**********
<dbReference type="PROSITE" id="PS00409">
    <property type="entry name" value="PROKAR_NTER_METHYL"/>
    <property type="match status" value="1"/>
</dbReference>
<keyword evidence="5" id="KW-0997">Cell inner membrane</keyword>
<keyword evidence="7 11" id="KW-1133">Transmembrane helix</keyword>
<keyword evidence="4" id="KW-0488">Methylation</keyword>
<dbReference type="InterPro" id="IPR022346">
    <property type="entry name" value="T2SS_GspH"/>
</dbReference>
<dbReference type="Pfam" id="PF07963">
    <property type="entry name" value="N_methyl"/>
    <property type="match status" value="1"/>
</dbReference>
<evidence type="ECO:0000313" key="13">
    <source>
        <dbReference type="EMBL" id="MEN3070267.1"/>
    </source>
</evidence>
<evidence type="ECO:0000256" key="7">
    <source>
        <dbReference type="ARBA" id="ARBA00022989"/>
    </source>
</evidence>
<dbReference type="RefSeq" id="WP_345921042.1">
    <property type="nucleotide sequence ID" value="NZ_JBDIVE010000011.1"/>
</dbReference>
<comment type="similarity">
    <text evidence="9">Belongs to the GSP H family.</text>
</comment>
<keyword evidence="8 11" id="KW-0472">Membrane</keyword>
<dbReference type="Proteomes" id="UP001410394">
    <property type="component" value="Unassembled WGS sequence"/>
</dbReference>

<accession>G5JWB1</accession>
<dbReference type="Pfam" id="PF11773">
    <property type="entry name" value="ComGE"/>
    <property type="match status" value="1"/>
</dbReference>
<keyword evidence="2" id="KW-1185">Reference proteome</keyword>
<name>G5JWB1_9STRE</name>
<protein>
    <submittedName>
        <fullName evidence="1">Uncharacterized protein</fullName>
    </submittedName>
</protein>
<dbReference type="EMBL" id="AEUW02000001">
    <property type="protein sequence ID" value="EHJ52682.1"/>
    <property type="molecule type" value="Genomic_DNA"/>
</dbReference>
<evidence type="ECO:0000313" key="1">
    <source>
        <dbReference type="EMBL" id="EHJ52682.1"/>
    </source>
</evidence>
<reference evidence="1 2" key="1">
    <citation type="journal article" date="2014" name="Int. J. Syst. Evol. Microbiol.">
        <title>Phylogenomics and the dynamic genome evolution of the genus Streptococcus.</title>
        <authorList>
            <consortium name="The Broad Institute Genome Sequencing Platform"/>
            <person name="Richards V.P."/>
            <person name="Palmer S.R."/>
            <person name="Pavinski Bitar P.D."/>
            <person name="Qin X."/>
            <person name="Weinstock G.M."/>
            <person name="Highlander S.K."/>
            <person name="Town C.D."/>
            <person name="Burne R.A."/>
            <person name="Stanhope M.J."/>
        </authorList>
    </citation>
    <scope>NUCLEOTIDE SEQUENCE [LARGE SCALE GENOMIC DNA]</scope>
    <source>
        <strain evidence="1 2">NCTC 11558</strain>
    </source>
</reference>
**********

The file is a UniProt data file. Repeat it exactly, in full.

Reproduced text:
<dbReference type="PROSITE" id="PS00409">
    <property type="entry name" value="PROKAR_NTER_METHYL"/>
    <property type="match status" value="1"/>
</dbReference>
<keyword evidence="5" id="KW-0997">Cell inner membrane</keyword>
<keyword evidence="7 11" id="KW-1133">Transmembrane helix</keyword>
<keyword evidence="4" id="KW-0488">Methylation</keyword>
<dbReference type="InterPro" id="IPR022346">
    <property type="entry name" value="T2SS_GspH"/>
</dbReference>
<dbReference type="Pfam" id="PF07963">
    <property type="entry name" value="N_methyl"/>
    <property type="match status" value="1"/>
</dbReference>
<evidence type="ECO:0000313" key="13">
    <source>
        <dbReference type="EMBL" id="MEN3070267.1"/>
    </source>
</evidence>
<evidence type="ECO:0000256" key="7">
    <source>
        <dbReference type="ARBA" id="ARBA00022989"/>
    </source>
</evidence>
<dbReference type="RefSeq" id="WP_345921042.1">
    <property type="nucleotide sequence ID" value="NZ_JBDIVE010000011.1"/>
</dbReference>
<comment type="similarity">
    <text evidence="9">Belongs to the GSP H family.</text>
</comment>
<keyword evidence="8 11" id="KW-0472">Membrane</keyword>
<dbReference type="Proteomes" id="UP001410394">
    <property type="component" value="Unassembled WGS sequence"/>
</dbReference>

<accession>G5JWB1</accession>
<dbReference type="Pfam" id="PF11773">
    <property type="entry name" value="ComGE"/>
    <property type="match status" value="1"/>
</dbReference>
<keyword evidence="2" id="KW-1185">Reference proteome</keyword>
<name>G5JWB1_9STRE</name>
<protein>
    <submittedName>
        <fullName evidence="1">Uncharacterized protein</fullName>
    </submittedName>
</protein>
<dbReference type="EMBL" id="AEUW02000001">
    <property type="protein sequence ID" value="EHJ52682.1"/>
    <property type="molecule type" value="Genomic_DNA"/>
</dbReference>
<evidence type="ECO:0000313" key="1">
    <source>
        <dbReference type="EMBL" id="EHJ52682.1"/>
    </source>
</evidence>
<reference evidence="1 2" key="1">
    <citation type="journal article" date="2014" name="Int. J. Syst. Evol. Microbiol.">
        <title>Phylogenomics and the dynamic genome evolution of the genus Streptococcus.</title>
        <authorList>
            <consortium name="The Broad Institute Genome Sequencing Platform"/>
            <person name="Richards V.P."/>
            <person name="Palmer S.R."/>
            <person name="Pavinski Bitar P.D."/>
            <person name="Qin X."/>
            <person name="Weinstock G.M."/>
            <person name="Highlander S.K."/>
            <person name="Town C.D."/>
            <person name="Burne R.A."/>
            <person name="Stanhope M.J."/>
        </authorList>
    </citation>
    <scope>NUCLEOTIDE SEQUENCE [LARGE SCALE GENOMIC DNA]</scope>
    <source>
        <strain evidence="1 2">NCTC 11558</strain>
    </source>
</reference>